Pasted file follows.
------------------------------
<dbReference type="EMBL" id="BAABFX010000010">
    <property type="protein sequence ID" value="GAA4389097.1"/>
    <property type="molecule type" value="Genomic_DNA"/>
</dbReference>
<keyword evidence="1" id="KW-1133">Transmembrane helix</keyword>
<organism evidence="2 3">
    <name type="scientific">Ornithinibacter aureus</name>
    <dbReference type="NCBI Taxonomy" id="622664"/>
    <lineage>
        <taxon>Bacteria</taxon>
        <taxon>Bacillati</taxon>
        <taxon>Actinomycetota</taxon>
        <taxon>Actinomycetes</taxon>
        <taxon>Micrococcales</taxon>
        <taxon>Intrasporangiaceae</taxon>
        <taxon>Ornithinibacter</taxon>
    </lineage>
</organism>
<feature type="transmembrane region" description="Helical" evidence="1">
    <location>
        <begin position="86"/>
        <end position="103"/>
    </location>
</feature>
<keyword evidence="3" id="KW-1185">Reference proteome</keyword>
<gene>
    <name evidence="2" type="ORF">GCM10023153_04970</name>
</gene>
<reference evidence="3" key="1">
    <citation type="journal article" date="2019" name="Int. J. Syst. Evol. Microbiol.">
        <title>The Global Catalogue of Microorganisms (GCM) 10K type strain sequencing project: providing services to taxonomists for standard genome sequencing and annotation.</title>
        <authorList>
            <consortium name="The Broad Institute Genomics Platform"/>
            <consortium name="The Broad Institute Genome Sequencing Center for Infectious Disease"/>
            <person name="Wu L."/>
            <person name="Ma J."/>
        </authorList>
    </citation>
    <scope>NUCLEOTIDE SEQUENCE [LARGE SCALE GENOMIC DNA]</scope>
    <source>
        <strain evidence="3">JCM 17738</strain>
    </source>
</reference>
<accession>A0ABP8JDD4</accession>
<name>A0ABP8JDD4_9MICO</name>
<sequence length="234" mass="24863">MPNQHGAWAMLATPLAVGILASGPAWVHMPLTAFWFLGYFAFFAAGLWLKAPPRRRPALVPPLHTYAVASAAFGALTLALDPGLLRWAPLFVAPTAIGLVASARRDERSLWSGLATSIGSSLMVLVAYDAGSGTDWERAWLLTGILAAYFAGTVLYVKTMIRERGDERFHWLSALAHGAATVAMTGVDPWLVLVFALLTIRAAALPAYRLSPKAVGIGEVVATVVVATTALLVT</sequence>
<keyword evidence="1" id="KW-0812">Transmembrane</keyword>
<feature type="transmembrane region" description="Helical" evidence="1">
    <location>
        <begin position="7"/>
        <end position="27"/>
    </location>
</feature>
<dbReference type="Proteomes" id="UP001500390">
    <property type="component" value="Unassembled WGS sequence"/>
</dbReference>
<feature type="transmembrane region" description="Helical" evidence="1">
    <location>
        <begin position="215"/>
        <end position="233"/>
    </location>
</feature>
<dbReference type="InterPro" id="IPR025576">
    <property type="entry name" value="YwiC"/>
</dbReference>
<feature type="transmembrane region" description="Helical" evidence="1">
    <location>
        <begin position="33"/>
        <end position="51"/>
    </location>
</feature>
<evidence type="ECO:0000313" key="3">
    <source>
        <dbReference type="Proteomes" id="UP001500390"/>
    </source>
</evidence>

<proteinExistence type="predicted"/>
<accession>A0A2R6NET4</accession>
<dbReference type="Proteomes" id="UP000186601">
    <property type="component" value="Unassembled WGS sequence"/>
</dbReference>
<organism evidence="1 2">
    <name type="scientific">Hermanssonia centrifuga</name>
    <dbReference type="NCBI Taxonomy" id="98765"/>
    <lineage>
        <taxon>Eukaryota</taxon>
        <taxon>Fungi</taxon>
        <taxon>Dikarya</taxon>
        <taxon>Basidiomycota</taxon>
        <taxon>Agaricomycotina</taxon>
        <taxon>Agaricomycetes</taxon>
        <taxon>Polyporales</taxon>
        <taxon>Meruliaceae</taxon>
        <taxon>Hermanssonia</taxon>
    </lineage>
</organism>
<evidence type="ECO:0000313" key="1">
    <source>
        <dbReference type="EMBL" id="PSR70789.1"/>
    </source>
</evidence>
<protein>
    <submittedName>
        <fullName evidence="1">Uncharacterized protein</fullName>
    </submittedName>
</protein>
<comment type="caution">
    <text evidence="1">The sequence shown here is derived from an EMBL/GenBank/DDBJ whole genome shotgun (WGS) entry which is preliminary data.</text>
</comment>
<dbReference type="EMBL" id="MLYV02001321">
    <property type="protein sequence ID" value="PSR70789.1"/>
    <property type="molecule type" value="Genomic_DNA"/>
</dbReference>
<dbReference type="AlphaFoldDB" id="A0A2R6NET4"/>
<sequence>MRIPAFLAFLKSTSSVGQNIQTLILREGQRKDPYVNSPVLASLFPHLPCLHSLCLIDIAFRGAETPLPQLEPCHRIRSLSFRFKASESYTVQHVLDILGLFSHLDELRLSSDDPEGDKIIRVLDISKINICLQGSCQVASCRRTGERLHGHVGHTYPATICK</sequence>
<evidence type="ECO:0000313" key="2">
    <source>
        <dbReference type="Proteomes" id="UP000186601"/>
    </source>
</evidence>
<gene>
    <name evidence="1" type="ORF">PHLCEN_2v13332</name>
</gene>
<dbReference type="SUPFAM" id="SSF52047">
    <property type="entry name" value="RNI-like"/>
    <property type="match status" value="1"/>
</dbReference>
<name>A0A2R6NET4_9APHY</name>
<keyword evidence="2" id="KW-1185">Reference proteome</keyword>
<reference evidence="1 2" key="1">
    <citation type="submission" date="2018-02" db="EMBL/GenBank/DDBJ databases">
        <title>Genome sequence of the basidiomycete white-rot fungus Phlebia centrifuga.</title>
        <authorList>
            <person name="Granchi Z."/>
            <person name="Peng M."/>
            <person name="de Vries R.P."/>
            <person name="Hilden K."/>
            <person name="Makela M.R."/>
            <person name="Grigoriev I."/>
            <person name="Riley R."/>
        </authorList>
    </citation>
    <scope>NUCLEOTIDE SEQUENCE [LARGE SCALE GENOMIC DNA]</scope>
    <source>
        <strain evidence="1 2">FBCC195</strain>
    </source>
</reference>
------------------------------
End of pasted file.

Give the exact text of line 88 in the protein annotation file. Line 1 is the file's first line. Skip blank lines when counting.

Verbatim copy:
        <taxon>Dikarya</taxon>